Saturday, August 22, 2009

Internet filtering by MENA Governments increasing

OpenNet Initiative recently released a report delivering an an updated view of Internet content controls in the Middle East and North Africa region, comparing findings to an earlier global survey carried out in 2006-2007.

The new study shows that Internet censorship has “continued apace in the region.”

Fourteen countries in the Middle East and North Africa, out of eighteen countries surveyed, filter Internet content using technical means.

"Our latest research results confirm the growing use of next generation cyberspace controls beyond mere denial of information," says Ron Deibert, ONI Principal Investigator and Director of the Citizen Lab at the Munk Centre for International Studies, University of Toronto. "The media environment of the Middle East and North Africa region is a battle-space where commercially-enhanced blocking, targeted surveillance, self-censorship, and intimidation compete with enhanced tools of censorship circumvention and mobile activism."

Apparently, Internet censorship in the region is increasing in both scope and depth, and filtering of political content continues to be the common denominator among filtering regimes there.

Governments also continue to disguise their political filtering, while acknowledging blocking of social content, and censors are catching up with increasing amounts of online content, in part by using filtering software developed by companies in the U.S."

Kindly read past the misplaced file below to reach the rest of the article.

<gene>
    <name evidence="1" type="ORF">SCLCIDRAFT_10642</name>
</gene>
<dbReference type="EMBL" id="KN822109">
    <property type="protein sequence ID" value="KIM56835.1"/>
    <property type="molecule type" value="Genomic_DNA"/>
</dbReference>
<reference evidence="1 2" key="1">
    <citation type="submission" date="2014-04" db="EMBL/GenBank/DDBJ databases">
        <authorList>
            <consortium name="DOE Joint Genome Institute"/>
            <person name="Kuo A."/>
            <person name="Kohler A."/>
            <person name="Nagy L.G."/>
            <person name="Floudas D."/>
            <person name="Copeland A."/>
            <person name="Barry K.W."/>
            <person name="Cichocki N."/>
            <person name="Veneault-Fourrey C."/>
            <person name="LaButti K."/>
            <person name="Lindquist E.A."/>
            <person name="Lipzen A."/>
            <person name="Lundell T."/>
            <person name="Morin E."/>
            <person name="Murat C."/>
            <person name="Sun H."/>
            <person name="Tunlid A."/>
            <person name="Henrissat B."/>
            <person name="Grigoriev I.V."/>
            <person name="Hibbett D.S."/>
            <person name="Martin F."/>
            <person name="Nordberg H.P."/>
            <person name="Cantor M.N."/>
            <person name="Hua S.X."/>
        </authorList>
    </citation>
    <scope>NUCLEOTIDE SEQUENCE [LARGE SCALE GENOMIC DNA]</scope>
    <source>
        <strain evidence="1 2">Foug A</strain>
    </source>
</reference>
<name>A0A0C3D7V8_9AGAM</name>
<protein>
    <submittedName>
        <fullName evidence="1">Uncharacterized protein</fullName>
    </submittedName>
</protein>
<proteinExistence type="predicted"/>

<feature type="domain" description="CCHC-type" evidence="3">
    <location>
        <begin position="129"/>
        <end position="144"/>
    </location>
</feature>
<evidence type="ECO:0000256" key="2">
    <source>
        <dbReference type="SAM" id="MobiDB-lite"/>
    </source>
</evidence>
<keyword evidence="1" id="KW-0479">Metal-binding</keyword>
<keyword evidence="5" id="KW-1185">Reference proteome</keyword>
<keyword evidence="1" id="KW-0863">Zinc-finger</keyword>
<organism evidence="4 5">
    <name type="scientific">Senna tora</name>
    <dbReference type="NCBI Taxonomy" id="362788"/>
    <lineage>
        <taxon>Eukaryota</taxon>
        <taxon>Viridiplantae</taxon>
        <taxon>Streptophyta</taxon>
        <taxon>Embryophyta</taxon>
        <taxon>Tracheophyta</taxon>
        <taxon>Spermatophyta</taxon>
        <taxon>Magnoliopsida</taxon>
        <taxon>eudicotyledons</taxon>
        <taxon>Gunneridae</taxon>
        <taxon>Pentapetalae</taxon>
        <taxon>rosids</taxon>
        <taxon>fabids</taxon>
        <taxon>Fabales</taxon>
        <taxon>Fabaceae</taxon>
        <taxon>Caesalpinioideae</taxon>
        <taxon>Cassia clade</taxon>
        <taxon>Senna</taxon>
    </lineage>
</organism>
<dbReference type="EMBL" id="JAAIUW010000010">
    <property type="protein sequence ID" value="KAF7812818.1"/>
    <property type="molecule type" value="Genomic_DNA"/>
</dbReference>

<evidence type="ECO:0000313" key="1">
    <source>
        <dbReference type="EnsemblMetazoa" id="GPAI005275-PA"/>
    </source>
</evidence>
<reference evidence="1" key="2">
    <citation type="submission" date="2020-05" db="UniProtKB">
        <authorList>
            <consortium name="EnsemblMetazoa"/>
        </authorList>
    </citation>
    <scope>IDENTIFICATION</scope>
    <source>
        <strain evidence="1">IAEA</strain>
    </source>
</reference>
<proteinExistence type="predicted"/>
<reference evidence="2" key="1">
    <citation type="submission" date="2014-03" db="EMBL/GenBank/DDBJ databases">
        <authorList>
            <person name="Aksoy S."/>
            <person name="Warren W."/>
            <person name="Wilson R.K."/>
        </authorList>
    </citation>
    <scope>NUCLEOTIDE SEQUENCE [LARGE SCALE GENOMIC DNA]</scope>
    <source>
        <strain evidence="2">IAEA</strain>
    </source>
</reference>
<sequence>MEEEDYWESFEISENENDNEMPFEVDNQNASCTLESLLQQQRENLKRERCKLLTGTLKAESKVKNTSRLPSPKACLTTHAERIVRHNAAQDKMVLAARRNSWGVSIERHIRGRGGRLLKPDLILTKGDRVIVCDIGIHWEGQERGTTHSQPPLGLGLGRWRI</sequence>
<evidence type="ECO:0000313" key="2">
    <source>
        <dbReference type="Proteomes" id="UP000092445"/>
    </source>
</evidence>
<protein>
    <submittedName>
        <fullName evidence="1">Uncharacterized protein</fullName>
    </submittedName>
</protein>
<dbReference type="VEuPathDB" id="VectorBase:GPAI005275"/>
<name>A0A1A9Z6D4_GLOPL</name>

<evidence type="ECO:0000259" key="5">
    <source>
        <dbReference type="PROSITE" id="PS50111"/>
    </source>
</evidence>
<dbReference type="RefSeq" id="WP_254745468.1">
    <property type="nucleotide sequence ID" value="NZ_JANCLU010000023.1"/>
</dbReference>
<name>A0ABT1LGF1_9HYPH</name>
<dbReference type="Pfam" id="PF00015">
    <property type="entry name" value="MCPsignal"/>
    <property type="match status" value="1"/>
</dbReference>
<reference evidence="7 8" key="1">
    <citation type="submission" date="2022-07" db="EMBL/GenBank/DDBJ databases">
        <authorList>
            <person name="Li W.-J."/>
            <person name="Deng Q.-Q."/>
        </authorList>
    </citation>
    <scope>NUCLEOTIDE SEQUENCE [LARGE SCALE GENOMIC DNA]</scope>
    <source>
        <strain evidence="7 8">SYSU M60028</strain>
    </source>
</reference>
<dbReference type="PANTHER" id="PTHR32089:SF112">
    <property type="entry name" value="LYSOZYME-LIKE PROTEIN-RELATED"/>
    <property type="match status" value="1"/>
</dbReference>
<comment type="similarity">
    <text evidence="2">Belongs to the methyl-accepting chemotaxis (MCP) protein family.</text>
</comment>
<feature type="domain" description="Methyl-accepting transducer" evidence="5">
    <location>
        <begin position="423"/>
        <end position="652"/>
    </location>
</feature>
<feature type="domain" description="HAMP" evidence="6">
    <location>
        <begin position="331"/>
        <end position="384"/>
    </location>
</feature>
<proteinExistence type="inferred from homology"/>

Examples of issues that the ONI research reveals include Qatar's blocking of online educational health content such as the Web site of the Health Promotion Program at Columbia University; Syria's blocking of political Web sites such as Facebook; the UAE's blocking of a number of sites that present information on Nazism, Holocaust deniers, and historical revisionists, and sites that are hosted on Israel's .il domain; and two Yemeni ISPs' use of Websense.

Regarding Jordan, the OpenNet website reports that, “Access to Internet content in the Hashemite Kingdom of Jordan remains largely unfettered, with filtering applied to a single news Web site.”

OpenNet Initiative (, is a partnership among groups at four leading universities: Toronto, Harvard, Cambridge, and Oxford, funded by the John D. and Catherine T. MacArthur Foundation.

The 2008-2009 Middle East and North Africa regional overview and country profiles can be accessed at n


At 10:07 PM , Blogger Justin Davis said...

Interesting article. Can you send me a link to your other posts?

Justin Davis
Internet Filter


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